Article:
The Gillrays that were too rude for the Victorians

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Cartoons that fell foul of 19th-century censors are put on display

To a modern eye, the pictures look elaborate, funny, somewhat dated and a little bit naughty. But around 160 years ago, someone in authority was so disgusted by them that the entire album of 40 drawings – including these four examples – was seized and consigned to a vault in the Home Office. There it stayed, forgotten, long after ideas on what was fit for the public to see had liberalised.

Then two years ago the Home Office was broken up and many of its functions transferred to the newly created Ministry of Justice. That involved moving personnel, equipment and files to new MoJ headquarters. As a mountain of old files came in from the department that dealt with pornography, David Pearson, an MoJ civil servant, came upon an unusual find which, on examination, turned out to be drawings by James Gillray, one of the greatest political caricaturists in history.

"The folio was carefully wrapped up alongside a collection of seized material that had been handed to the old obscene publications unit over the years. That material is fairly tame by today's standards but when I uncovered the folio it was clear that it was something a little out of the ordinary. Even so, after some research, I was amazed to discover it had such historic value," Mr Pearson said.

James Gillray's work is a corrective to anyone who thinks that contempt for our political leaders is a modern phenomenon. Britain was a satirists' paradise in the final years of the 18th century, when the elderly King George III was going through periodic bouts of madness, the behaviour of his worthless sons was scandalising London, the House of Commons was being torn apart by party political warfare, and censorship seems barely to have existed.

His drawings are taken very seriously as works of art and as a historical record. George III asked to see some of them but remarked testily that he did not understand them. This only inspired Gillray to draw one of his most famous and cruellest drawings, in which the King was sarcastically described as a "connoisseur", although he was depicted as an ignorant, ageing miser.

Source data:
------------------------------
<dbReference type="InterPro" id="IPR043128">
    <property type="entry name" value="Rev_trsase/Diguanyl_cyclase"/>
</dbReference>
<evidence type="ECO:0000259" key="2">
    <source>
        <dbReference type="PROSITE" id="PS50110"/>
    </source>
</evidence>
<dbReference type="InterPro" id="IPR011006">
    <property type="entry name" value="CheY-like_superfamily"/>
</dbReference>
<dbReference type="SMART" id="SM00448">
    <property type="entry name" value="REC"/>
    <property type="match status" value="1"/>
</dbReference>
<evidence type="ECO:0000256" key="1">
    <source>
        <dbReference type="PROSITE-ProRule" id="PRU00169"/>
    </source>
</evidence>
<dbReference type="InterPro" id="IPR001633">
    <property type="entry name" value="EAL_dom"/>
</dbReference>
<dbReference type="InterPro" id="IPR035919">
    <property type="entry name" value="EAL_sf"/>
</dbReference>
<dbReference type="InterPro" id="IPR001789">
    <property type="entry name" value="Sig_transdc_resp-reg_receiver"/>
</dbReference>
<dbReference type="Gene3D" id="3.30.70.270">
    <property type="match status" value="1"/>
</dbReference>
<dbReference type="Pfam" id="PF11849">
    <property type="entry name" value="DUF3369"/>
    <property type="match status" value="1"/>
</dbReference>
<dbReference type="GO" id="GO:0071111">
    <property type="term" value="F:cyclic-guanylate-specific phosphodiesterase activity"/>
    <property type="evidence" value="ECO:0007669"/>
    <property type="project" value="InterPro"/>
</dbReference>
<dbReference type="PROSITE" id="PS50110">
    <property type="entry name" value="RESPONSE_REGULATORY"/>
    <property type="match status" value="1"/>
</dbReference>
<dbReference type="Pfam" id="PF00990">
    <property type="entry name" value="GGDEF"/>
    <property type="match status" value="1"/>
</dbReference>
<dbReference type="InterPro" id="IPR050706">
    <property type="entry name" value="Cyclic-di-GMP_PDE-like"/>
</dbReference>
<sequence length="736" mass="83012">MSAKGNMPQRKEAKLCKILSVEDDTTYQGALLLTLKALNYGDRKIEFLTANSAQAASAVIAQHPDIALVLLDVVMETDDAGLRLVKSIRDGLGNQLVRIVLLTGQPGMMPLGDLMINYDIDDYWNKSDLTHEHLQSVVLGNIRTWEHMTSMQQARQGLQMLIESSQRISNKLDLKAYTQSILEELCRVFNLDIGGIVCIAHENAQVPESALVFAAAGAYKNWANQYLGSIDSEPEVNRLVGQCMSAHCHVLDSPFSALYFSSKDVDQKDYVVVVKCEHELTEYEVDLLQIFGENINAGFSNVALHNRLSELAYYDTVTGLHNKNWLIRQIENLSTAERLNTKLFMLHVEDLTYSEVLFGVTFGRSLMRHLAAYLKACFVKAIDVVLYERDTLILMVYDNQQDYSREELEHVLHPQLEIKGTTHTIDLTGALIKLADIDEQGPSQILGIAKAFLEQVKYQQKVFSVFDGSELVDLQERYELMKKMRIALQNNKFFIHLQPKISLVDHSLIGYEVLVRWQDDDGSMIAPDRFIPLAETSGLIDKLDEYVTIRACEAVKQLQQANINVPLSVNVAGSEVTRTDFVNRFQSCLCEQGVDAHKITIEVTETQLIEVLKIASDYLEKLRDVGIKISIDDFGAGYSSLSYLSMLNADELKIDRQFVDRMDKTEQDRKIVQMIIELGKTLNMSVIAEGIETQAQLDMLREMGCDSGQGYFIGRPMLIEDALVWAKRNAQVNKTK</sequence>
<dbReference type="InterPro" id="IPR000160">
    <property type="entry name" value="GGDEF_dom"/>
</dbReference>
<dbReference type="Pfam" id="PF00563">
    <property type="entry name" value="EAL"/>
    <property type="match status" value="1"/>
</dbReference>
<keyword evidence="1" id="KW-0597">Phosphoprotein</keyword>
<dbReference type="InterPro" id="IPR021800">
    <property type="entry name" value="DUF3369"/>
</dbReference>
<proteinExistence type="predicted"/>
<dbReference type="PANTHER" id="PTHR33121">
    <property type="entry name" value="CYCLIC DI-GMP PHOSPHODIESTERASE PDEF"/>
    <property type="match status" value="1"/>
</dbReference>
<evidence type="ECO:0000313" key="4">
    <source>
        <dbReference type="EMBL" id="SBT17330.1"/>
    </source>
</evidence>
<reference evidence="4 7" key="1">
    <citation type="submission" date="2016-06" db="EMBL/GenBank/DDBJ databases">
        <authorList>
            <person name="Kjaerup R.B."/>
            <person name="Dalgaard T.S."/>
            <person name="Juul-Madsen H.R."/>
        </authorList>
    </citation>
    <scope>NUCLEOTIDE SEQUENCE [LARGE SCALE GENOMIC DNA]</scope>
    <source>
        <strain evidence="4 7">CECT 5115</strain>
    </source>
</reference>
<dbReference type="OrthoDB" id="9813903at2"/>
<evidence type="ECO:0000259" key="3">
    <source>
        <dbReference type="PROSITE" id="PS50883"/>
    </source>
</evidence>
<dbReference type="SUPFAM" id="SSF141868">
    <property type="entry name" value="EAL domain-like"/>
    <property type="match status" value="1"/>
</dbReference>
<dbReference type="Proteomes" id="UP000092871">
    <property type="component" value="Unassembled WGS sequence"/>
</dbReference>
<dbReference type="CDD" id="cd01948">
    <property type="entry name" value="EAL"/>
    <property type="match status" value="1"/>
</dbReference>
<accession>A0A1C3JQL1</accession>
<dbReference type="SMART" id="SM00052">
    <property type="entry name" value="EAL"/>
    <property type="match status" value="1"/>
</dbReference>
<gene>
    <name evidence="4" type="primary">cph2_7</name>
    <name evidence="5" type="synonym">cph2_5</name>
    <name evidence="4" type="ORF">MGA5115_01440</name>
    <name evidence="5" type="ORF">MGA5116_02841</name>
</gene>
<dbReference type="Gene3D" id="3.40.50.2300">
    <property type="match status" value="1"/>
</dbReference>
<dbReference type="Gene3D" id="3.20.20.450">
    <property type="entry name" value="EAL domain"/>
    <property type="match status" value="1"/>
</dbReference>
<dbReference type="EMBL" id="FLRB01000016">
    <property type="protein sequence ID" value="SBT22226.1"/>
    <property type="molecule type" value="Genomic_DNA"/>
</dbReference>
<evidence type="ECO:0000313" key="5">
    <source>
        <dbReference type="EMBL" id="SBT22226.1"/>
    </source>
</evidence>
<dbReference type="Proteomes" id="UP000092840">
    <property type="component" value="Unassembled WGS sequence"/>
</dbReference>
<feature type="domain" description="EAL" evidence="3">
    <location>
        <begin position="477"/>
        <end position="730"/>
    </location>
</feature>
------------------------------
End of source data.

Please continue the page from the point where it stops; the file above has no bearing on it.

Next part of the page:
Another favourite target was the Prince of Wales, the future George IV, political patron of the Whig party, who had a series of well documented affairs and could not bear the sight of his wife. He tried to have Gillray's work banned. French revolutionaries and their Whig sympathisers and Napoleon were other favourite targets.

The Tories were happy enough to see him lampooning their opponents. In 1798, a peer named Lord Bateman wrote to him to say: "The Opposition are as low as we can wish them. You have been of infinite service in lowering them, and making them ridiculous." They were less happy when he started caricaturing William Pitt, who tried unsuccessfully to buy him off by offering him an annual pension of £200.

Gillray had a difficult boyhood. His father was a soldier, who lost an arm fighting the French, and was an inmate of Chelsea hospital, where Gillray was born in 1756. As a five-year-old, he was sent to a boarding school run by a strict Protestant sect, the Moravian Brothers, who taught that human life was depraved and death was a release from worldly wickedness. That may help explain the sardonic view he took of life.

He was trained as an engraver, but was bored by the work, and had drifted around achieving very little until, in his 40s, he started displaying his drawings in a shop window in the Strand, drawing curious crowds. The shop belonged to a woman named Hannah Humphrey, a publisher with a shrewd business sense. They lived under the same roof and it is said that he frequently thought of marrying her, though he never did.

Nearly 30 years after his death in 1815, a Victorian publisher named Henry Bohn, bought his plates and reissued his drawings as single prints and in bound volumes. Unfortunately for Mr Bohn, censorship had tightened since the turn of the century and one album of "Curiosa" got him into trouble.

Having been lost for so long, it has now been turned over to the Victoria and Albert Museum, which already has a collection of 500 Gillray cartoons, acquired in 1869. Stephen Calloway, curator of prints in the word and image department at the V&A, said: "We are delighted to receive this extraordinary volume of works by Gillray to complement our existing folio, acquired 140 years ago. This is a significant and exciting find and we're pleased that the public will now have the opportunity to view both together in our Prints and Drawings Study Room."

What was the most memorable arts event of 2009? In the comments form below (or via email to arts@independent.co.uk) nominate your favourite - in film, music, theatre, comedy, dance or visual arts - with a brief explanation as to why it tops your list and we'll print a selection in The Independent Readers' Review of 2009.

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